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A personal touch

Founder’s imprint is found throughout Salamander Resort & Spa

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Print this page by Paula C. Squires

The most striking thing about Sheila C. Johnson’s long-awaited resort is the personal touch. When the $100 million-plus Salamander Resort & Spa opens in Middleburg on Aug. 29, there will be no escaping Johnson’s imprint throughout Virginia’s newest luxury property.

The bronze statue of the horse in the lobby? Johnson purchased it during a trip to France. The framed prints of landscape photography in the resort’s rooms? Johnson shot the photos.  The colorful, handmade Italian scarves in the gift shop?  The images on the scarves also come from Johnson’s photography.

The library offers a nook where patrons can read books from Johnson’s collection. 

Even the design of the spa’s pool area is patterned after the design and dimensions at Johnson’s farm a few miles away.  “We drew inspiration from all the facets that Sheila has created at the farm … The landscape, the grounds, the inside and outside, the architecture,” says Prem Devadas, president of Salamander Hotels & Resorts, the hospitality company founded by Johnson that owns a portfolio of luxury properties.

Horses, of course, are welcome at this equestrian-style resort. After all, horses are what brought Johnson to Middleburg in the first place. She and her family moved here in 1996 after buying the 200-acre Salamander Farm where Johnson’s daughter, a skilled equestrian, trained for part of the year.  These days Johnson says her daughter “has her own business and is still active in the equestrian world.” 

The 340-acre resort includes an equestrian center with a 22-stall stable, a practice ring and miles of trails with views of the Bull Run Mountains.  Dogs are welcome, too. “We have guest rooms on the terrace level, adjoining the grand lawn, where people will be able to walk their dogs without going through the lobby,” says Johnson.


‘It’s been a long journey’
It must bring comfort for Johnson to see the expansive lawn, the fieldstone terraces and a Labor Day weekend opening date on the calendar. Her dream of building a 168-room resort in the heart of Virginia’s elite horse country proved to be one of the most vexing projects she ever faced. Of her many pursuits as a hotelier, filmmaker and the first African-American woman to hold an ownership interest in three professional sports teams, no other business project has been as much of a challenge.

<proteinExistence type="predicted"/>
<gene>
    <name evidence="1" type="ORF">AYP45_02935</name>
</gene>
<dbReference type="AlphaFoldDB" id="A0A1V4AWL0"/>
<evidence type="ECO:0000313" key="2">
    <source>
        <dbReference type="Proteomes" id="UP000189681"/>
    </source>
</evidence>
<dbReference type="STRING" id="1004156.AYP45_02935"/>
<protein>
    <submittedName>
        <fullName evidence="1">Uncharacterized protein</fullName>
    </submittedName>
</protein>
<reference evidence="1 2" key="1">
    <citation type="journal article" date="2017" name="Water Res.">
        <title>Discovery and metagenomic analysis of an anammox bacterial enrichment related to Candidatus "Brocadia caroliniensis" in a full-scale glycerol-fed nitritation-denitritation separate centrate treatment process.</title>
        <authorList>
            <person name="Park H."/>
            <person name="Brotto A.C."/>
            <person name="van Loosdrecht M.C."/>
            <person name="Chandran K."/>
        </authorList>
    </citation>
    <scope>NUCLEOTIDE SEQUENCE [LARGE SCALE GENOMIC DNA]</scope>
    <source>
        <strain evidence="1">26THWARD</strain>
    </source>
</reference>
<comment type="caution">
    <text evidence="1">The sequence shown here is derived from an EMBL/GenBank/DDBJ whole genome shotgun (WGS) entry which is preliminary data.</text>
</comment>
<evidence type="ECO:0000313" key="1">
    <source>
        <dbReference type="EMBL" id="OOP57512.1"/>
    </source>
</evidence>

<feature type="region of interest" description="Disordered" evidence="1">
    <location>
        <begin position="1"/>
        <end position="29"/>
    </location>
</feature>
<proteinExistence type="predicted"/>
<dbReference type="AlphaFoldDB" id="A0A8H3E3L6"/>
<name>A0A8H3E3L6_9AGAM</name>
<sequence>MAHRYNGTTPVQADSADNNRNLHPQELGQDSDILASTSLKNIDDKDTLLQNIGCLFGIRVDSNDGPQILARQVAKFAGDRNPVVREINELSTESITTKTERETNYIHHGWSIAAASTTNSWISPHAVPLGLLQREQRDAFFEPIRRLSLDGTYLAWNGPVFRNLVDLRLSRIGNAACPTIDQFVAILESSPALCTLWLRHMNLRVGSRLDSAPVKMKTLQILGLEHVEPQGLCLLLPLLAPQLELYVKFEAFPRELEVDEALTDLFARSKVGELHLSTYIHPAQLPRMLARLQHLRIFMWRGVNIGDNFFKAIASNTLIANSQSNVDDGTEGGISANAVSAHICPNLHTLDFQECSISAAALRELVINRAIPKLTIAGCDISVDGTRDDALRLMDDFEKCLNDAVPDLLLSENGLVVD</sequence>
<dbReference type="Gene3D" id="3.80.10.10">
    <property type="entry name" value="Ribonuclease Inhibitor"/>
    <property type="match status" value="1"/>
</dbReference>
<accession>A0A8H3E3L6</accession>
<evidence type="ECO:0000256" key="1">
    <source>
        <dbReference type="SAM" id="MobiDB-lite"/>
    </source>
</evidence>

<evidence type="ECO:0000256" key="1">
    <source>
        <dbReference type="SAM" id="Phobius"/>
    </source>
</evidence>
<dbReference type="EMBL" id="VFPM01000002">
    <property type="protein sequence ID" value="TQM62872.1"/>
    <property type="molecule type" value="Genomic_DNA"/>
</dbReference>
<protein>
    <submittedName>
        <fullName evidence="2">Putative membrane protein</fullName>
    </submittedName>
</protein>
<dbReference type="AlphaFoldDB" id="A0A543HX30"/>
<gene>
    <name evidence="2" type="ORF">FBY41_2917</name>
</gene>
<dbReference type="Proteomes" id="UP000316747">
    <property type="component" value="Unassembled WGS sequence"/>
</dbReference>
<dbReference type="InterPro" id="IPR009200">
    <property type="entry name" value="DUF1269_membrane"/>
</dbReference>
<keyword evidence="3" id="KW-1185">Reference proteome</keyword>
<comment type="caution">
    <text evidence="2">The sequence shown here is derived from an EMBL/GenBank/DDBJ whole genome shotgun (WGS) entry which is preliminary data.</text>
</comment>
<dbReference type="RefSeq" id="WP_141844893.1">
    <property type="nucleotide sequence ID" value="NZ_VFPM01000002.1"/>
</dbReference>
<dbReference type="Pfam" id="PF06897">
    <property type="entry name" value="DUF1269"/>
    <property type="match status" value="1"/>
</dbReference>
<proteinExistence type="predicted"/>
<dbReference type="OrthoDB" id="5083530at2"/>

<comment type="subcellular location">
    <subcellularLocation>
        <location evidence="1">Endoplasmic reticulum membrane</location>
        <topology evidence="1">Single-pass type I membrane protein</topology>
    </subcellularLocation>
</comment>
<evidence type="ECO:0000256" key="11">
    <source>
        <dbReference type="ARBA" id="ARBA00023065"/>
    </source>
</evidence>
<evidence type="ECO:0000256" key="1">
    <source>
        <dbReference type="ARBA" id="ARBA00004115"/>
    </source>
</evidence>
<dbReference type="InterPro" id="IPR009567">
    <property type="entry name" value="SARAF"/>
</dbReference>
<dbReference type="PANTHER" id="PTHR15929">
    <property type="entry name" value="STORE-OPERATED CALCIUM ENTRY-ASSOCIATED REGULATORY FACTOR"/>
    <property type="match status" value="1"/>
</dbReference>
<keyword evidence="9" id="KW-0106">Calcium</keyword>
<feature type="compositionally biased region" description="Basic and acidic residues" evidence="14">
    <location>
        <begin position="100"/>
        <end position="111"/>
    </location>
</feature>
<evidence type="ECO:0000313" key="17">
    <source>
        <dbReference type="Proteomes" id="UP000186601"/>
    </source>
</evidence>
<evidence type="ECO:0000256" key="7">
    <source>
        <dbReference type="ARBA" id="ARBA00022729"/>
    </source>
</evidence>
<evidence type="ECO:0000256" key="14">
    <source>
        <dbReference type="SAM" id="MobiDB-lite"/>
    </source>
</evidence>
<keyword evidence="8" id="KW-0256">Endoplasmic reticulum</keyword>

“It’s been a long journey, a long ordeal,” she says.  Johnson began thinking about getting into the hotel and resort industry back in 2002. Back then, she was a rich, 53-year-old divorcée who had recently parted ways with Robert L. Johnson, her husband of 33 years. The two co-founded BET (Black Entertainment Television), which was sold to media giant Viacom in 2000 for a reported $3 billion.

Johnson always had enjoyed entertaining. Flush with funds, she donated millions to charity and then set out to build a five-star resort.  In 2002, she bought 340 acres of Middleburg land from the estate of Pamela Harriman, an A-list socialite and former ambassador to France.

Johnson’s plans, however, didn’t sit well with some locals.  They felt a resort would be out of character in this quiet area of rolling hills and stone fences. For years, Middleburg had been home to celebrities, equestrian champions and diplomats who enjoy the rural seclusion of a historic Virginia town located less than 50 miles from Washington, D.C. 

During the Civil War, troops from Union and Confederate armies camped and fought here on their way to Gettysburg. Confederate Colonel John S. Mosby also used Middleburg as a base camp, from which he conducted raids in the region. 

Middleburg’s location, so close to a major metropolitan area, was one of the reasons Johnson thought her project could succeed. Shortly after she announced plans for the resort, however, bumper stickers started appearing around town that said, “Don’t BET Middleburg.”

Work stopped for 18 months
Fast forward 11 years.  After receiving racist hate mail and threats, surviving a recession, adding an equity partner and building an $11 million water and wastewater treatment plant for Middleburg — which will accommodate the town and the spa’s water needs — Johnson’s project is about to become a reality.